We know fewer things about Chuang-tzu than we do about Lao-tzu. The main source of information is once again Ssu-ma Ch'ien.
Chuang-tzu was born in today's Ho-nan province, in the village of Wei. He occupied a minor position in the administrative office of Ch'i-yuan. Apparently, he was a contemporary of Mencius, but what is peculiar is, in fact, that these two great polemists never met each other .
Ssu-ma Ch'ien writes about Chuan-tzu: "Chuang had made himself well acquainted with all the literature of his time, but preferred the views of Lao-tzu, and ranked himself among his followers, so that of the more than ten myriads of characters contained in his published writings the greater part are occupied with metaphorical illustrations of Lao's doctrines."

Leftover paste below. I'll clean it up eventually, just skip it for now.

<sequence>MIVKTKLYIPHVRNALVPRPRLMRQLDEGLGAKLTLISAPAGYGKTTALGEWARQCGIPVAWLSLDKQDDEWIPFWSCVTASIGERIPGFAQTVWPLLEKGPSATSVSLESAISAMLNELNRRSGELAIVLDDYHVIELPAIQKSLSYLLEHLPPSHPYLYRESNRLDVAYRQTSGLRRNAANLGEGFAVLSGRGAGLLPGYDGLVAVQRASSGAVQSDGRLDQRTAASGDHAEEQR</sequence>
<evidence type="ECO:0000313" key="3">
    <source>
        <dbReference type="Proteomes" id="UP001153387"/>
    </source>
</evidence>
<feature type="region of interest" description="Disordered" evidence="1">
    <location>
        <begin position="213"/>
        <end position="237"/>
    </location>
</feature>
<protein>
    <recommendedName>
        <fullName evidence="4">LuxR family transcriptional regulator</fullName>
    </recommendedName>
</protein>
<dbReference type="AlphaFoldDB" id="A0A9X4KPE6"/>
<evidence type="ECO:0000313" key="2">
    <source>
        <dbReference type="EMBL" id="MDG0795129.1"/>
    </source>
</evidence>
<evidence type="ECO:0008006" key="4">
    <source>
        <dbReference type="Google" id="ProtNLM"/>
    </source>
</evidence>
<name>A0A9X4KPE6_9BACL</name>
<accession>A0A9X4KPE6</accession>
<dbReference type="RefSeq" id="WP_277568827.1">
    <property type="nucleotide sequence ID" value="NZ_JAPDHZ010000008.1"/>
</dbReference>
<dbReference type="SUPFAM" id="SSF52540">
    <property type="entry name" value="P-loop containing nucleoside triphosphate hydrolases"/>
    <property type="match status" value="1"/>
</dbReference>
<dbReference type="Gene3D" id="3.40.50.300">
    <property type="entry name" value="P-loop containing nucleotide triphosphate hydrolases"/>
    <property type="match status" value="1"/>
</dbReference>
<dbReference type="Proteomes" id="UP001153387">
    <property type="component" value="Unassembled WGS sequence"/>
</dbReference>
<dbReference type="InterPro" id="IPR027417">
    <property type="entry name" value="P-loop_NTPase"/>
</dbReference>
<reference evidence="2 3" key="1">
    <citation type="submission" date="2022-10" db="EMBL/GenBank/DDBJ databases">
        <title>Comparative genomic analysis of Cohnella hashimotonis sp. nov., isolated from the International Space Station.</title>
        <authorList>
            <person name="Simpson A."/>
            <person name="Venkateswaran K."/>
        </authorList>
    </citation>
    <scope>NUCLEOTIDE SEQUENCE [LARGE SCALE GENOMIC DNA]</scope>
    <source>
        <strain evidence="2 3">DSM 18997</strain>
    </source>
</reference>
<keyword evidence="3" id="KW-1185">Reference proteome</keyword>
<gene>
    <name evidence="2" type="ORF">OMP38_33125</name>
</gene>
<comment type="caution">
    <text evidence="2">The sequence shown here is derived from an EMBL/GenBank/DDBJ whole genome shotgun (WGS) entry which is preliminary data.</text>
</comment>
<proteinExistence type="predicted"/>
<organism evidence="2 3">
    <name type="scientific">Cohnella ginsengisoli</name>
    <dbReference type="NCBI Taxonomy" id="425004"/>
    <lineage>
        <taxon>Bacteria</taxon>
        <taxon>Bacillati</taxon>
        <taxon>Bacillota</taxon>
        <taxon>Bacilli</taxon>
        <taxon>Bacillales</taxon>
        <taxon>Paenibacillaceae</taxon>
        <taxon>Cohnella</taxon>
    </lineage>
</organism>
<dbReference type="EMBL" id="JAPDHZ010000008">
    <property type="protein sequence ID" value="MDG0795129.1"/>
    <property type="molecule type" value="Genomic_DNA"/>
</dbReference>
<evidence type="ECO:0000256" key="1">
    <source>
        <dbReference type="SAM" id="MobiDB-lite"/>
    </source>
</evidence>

Even more, Chuang-tzu becomes an indefatigable critic of Confucius and of his disciples. His critical work brilliantly combines satire and sophism: "But Chuang was an admirable writer and skilful composer, and by his instances and truthful descriptions hit and exposed the Mohists and Literati. The ablest scholars of his day could not escape his satire nor reply to it, while he allowed and enjoyed himself with his sparkling, dashing style; and thus it was that the greatest men, even kings and princes, could not use him for their purposes."
1 -[Tchuang Tzu]
2 -[Tchuang Tzu : Zhuangzi, l'écrivain]